The Egyptian Museum: a timeline of history

Rachel Adams
7 Min Read


Sayed Hassan considers the Egyptian Museum to have many roles. First and foremost to inform people about ancient Egyptian history. During a visit to the museum people can learn what the ancients knew about the body and how they used surgery. They can find information about how important statues were to the ancients, how these sculptures were made, the use and forms of their coffins, and how much and in which form the ancient Egyptians believed in life after death. Besides the educational aspect of the museum, Hassan also stressed that people come to have a nice time and that providing this to visitors is an integral part of the job of the people that work in there.

When asked about the relationship of the visitors to the museum, Hassan said that it means different things to different people. Some visitors come to see ancient art while others interested in science come to see the mummies. The museum is home to a wealth of artifacts and offers something for everyone, regardless of their specific interest; the 5,000 pieces of pure gold found in Tutankhamun’s tomb are one of the highlights of a visit for example, as is the large collection of items that shows how ordinary people lived.

Curating such a diverse collection is a challenge and Hassan explains that how you present a museum dictates what kind of visitors you will receive. It is important to show the purpose of the museum, and that behind all pieces there is history, science, art and religion.

The museum was built to house three or four curators, with five or six security guards and 8,000 pieces. Currently the museum hosts 70 Egyptologists, a laboratory that can hold 40 restorers, and over 120,000 artifacts. One of the difficulties the current location is that there is no space for lectures as it was not built with that purpose in mind.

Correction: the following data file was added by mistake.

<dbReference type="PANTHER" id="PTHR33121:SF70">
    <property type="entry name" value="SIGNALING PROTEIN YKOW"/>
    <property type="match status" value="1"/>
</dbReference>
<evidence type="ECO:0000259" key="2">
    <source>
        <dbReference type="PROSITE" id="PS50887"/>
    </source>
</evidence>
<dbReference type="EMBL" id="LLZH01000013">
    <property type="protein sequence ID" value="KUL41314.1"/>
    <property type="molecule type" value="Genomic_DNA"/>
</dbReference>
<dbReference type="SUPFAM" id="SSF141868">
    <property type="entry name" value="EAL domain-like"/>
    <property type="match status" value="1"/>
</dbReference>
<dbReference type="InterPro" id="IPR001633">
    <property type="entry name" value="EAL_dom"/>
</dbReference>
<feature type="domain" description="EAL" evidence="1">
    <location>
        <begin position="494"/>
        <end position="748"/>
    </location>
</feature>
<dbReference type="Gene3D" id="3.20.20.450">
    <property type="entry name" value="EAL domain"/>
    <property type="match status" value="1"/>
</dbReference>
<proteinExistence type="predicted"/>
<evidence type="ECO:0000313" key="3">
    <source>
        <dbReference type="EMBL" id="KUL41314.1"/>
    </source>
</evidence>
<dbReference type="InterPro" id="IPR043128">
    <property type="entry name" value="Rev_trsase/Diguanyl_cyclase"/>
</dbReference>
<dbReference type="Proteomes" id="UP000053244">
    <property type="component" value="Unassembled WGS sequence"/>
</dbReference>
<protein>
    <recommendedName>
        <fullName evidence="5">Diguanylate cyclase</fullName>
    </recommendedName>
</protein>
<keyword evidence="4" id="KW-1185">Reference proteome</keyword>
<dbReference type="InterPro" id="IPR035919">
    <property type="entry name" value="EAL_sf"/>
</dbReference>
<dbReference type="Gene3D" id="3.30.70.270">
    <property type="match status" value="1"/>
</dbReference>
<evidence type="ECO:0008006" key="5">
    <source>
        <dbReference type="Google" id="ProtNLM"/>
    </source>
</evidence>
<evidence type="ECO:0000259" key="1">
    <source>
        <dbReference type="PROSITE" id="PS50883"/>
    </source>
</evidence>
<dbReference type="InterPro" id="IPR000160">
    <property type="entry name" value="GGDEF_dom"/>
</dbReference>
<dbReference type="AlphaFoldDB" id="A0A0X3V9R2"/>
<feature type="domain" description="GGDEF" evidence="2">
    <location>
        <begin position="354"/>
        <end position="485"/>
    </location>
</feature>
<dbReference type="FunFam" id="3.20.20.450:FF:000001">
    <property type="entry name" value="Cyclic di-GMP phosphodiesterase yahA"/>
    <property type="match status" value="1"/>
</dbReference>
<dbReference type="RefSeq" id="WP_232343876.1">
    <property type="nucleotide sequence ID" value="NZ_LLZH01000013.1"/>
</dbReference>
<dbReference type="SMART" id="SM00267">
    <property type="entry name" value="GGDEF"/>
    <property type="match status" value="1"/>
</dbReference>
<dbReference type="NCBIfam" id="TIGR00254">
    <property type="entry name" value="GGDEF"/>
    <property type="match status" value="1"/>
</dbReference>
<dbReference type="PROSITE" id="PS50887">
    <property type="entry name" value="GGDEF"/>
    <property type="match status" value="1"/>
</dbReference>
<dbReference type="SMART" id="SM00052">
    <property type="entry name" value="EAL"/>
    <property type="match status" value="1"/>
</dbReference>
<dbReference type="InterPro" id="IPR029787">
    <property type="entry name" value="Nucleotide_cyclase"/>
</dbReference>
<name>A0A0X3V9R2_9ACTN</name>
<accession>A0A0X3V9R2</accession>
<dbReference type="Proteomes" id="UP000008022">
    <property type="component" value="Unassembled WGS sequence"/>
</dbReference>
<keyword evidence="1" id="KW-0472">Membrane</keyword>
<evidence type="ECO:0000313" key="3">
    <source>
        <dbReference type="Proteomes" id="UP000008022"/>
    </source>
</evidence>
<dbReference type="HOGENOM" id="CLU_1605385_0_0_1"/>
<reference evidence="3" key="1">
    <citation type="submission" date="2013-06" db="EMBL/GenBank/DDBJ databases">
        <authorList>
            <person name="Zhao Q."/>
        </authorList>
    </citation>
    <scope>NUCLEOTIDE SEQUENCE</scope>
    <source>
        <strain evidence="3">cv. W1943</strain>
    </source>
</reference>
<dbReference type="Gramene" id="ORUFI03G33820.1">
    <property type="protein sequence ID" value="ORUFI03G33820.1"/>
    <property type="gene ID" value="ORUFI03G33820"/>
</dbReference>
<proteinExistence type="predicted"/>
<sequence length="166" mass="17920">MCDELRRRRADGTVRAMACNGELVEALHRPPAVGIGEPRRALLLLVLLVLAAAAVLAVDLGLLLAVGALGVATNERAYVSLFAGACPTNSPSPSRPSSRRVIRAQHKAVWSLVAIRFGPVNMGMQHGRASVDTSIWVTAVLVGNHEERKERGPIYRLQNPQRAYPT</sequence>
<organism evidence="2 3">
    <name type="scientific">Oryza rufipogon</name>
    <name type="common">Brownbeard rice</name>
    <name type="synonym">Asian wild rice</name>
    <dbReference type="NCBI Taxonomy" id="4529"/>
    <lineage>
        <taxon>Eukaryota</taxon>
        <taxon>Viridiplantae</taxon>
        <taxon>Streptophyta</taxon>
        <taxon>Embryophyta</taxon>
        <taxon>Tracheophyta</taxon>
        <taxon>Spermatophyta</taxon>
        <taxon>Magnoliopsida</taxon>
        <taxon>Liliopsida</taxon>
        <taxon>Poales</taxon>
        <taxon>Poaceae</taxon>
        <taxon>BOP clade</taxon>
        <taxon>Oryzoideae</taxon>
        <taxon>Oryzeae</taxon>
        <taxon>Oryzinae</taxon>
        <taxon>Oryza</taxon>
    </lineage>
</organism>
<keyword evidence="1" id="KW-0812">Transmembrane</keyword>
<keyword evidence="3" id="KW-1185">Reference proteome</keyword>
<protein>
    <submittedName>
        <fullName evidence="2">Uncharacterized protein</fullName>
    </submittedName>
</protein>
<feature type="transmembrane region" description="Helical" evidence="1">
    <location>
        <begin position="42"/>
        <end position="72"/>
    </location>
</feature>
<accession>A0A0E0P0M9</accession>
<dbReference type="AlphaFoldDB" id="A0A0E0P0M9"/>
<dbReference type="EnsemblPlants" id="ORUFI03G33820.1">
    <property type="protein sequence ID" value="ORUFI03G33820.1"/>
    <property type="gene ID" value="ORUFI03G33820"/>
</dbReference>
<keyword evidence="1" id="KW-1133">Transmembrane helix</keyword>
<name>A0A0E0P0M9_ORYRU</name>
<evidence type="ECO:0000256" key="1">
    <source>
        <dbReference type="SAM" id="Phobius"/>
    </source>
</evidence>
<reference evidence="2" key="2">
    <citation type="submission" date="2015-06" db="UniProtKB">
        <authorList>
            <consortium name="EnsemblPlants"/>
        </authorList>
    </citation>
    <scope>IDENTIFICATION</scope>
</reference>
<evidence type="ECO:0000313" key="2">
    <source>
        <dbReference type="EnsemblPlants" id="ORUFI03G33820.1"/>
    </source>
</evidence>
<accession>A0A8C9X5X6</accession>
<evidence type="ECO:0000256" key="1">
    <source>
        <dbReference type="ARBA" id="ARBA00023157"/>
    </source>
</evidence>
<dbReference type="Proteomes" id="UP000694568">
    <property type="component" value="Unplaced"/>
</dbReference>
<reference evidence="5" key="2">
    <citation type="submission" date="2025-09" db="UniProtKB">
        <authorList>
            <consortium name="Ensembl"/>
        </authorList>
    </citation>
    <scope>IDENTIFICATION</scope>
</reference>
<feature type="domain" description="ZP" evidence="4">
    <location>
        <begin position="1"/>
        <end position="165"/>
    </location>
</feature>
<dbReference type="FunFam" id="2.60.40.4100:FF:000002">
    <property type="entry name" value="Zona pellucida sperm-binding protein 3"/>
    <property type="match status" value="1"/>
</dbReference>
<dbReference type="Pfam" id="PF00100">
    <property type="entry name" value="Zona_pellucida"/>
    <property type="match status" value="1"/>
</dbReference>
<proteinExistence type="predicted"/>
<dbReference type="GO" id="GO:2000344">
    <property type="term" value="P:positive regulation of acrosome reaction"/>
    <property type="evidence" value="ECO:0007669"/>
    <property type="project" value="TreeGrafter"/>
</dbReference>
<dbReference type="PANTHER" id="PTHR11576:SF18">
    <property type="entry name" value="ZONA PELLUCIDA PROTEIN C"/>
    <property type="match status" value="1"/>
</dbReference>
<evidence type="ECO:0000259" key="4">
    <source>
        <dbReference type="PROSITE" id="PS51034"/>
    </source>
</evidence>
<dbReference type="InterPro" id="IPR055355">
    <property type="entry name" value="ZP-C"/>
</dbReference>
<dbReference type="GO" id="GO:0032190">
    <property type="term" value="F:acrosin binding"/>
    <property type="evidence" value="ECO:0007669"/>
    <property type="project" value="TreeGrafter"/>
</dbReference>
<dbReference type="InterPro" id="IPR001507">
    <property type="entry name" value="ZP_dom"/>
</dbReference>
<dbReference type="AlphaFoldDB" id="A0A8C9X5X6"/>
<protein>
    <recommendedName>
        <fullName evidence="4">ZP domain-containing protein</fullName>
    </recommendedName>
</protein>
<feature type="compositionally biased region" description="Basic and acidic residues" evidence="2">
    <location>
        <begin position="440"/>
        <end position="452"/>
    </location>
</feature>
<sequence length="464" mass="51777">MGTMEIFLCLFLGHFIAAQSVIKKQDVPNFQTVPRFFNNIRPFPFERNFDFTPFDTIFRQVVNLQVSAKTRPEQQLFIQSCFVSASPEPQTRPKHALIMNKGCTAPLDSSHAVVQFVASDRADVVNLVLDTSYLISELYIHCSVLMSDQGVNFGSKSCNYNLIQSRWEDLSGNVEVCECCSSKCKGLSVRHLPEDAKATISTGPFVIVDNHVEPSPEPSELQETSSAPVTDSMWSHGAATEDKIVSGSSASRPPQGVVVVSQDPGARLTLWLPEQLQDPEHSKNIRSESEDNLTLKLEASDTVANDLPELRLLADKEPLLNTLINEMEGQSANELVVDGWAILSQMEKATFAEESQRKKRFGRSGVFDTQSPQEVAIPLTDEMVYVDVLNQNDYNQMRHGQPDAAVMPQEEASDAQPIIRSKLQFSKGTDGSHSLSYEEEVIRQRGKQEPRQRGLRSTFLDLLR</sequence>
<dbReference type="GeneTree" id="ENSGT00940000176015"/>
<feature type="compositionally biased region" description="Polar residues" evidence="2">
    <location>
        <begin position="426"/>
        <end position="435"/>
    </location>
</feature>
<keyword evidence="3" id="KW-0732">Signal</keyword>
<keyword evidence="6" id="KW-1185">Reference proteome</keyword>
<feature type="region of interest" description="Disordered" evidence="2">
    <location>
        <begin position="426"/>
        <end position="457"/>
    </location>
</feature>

The museum is a place that displays how the ancients lived through different ages. The pyramids at Giza relate to 200 years of history, while the temples and tombs in Luxor and Aswan show different period of time, and the pyramids of Saqqara yet another. In the museum all of these eras are brought together and generate a unique timeline of history.

To create a modern environment that offers space for the complete collection, plans were made 15 years ago to move the museum to a new location near the pyramids at Giza. At the new location two new museums are planned, the Grand Museum and the National Museum of Egyptian Civilization. The latter will cover all four periods of Egyptian history; Pharaonic, Graeco-Roman, Coptic, and Islamic. However the plans for are taking a long time to eventuate; opening dates have been mentioned as far back as 2000 and the current expected date of delivery is 2015.

The current Egyptian Museum is unique as it was the first building to be built specifically as a museum in 1902. It was the first museum to have a collection of Egyptian artifacts and it has the largest collection of these in the world. Hassan discussed other, modern museums around the world and highlighted their merits. At the Louvre the glass pyramid and the way they sell tickets is very innovative, yet he felt the museum itself is laid out in a classical way. He mentioned how the Metropolitan has good ways of exhibiting pieces that are not complete, by showing how the piece as a whole might look, and how museums in Germany use CAT scanning to imagine how someone might have looked. Hassan feels that the new museums will be able to make their mark. He intends that the collection will show that although there are the differences in life between then and now, the people here are still Egyptian and still the same kind of people in the way they have been created. The restoration laboratories in the new museums are already finished and the museum will exhibit pieces without restoration if they can. If, for example, a statue is missing a limb but can still stand up the museum will exhibit the piece as it is. On the other hand, if it is an ugly piece that is still important historically, the museum will choose to make certain compromises. Hassan feels that the designs of the new museums will ensure they will be comparable to other world class museums.

The revolution has had a significant effect on the amount of visitors of the museum. Before the revolution 10,000 visitors entered the large building daily, while now only 2,500 people purchase a daily ticket. The museum is open from nine am to seven pm, with each visit lasting on average one and a half hours. There is ample space to roam around and visit the exhibitions you are interested in. The percentage of Egyptian visitors has increased from 20 to nearly 40 percent since the revolution, but this is most likely because of the decline of foreign tourism in the last period of time.

The museum is funded by the Ministry of Antiquities and some additional projects are run by archaeology institutes of countries such as France, Germany, and the United Kingdom  in conjunction with the Ministry of Antiquities.


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